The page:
Adam C. Harding, CFP® Investments & Financial Planning
I blend financial science, modern technology, and complex planning techniques to help my clients pursue a better investment experience.
As the son of a private practice Certified Public Accountant (CPA) I received an early start in understanding of the importance of building strong financial habits to achieve personal goals. As my first teacher, my father ingrained in me the importance of tax-efficient savings methods, deferred gratification and, by demonstration, the importance of taking care of "his people" (i.e. clients).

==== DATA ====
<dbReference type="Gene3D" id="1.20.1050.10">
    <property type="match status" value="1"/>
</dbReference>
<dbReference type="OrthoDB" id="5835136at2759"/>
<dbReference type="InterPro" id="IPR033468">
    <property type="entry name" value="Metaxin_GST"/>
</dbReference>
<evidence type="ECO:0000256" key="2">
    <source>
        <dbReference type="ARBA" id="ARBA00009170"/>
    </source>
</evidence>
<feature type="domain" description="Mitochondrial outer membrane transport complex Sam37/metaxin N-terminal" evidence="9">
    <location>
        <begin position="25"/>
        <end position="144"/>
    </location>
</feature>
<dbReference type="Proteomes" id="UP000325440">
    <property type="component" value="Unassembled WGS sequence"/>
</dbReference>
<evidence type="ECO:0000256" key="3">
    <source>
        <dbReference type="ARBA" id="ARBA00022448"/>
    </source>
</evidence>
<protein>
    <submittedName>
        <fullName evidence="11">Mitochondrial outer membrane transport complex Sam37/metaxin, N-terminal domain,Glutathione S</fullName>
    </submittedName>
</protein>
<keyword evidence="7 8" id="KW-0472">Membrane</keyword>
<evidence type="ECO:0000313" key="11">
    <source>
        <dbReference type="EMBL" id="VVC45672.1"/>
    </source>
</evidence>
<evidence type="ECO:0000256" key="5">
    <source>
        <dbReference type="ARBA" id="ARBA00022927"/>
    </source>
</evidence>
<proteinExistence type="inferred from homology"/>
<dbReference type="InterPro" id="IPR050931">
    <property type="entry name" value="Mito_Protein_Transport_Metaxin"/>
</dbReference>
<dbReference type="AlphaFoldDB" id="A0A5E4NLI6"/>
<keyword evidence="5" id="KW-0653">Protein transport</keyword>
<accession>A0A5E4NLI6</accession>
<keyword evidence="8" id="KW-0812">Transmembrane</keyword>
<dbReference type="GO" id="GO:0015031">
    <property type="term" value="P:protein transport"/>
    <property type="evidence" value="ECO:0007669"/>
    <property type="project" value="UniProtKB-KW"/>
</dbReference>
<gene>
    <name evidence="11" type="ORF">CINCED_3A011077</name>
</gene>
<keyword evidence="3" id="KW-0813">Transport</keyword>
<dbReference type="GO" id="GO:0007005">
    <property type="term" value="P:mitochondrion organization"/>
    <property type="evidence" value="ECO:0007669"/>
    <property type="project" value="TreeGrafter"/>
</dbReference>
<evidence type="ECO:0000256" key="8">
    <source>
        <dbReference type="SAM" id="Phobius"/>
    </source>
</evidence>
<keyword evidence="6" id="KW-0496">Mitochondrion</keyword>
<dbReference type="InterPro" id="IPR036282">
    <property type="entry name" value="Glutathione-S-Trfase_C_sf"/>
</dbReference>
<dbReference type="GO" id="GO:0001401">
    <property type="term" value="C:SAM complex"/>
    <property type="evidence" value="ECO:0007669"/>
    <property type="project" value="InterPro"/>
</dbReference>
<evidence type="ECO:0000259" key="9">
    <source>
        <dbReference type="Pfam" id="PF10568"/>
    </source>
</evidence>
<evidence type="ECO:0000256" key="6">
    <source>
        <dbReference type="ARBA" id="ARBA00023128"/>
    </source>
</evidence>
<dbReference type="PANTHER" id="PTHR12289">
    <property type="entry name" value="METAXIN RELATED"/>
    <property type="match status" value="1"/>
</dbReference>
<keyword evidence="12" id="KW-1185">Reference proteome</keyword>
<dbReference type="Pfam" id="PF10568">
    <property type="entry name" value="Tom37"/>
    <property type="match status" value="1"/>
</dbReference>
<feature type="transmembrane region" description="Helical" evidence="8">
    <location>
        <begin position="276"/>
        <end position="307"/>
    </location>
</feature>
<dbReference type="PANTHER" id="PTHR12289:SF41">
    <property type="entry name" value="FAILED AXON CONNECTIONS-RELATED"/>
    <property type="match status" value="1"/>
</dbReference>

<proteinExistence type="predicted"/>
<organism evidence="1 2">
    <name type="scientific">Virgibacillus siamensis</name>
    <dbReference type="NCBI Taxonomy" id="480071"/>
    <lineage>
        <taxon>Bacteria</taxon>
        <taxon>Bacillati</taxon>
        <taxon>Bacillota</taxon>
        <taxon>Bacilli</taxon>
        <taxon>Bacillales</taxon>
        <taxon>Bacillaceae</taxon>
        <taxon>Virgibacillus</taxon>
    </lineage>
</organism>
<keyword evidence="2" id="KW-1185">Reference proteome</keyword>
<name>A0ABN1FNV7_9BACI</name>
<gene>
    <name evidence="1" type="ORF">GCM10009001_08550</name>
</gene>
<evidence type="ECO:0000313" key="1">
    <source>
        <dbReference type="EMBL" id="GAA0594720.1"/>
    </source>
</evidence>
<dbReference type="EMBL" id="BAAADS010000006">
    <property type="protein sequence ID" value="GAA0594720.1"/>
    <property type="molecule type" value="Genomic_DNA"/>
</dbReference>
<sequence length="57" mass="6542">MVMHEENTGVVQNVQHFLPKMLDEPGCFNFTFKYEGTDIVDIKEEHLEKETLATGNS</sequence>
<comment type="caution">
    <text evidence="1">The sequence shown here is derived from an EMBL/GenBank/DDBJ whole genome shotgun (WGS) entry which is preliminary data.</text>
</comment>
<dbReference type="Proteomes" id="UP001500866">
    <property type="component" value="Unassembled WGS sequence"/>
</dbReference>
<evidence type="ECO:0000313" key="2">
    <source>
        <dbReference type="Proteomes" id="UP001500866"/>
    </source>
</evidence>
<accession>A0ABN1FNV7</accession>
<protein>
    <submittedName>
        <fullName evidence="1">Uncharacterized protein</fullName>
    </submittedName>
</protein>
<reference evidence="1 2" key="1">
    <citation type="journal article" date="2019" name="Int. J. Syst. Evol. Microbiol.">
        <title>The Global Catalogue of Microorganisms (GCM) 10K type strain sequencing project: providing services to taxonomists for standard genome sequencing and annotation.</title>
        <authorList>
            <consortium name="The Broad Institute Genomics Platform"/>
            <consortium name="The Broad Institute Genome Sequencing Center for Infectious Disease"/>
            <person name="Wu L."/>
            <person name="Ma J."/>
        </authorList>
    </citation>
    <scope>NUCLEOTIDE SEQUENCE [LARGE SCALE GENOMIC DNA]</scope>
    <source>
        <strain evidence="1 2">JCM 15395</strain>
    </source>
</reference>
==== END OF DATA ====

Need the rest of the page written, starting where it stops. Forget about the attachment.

Formally, I have added to that original educational foundation with completed study in Economics (Arizona State University, BS), as well as the CERTIFIED FINANCIAL PLANNER™ (CFP) designation.
My professional career has been, and will continue to be, focused on acting as a fiduciary for clients, serving as a sounding board for any and all financial matters, and, to quote my first teacher, "taking care of my people."
As a CERTIFIED FINANCIAL PLANNER™ I have demonstrated competency in comprehensive financial planning and have chosen to abide by a strict Code of Ethics.
**Any comments or articles posted are strictly for informational purposes and should not be considered investment, tax, or legal advice.Nothing should be considered an offer or solicitation of services. Opinions are subject to change.
BS, Economics, Arizona State University
Assets Under Management:
Fixed Annual Fee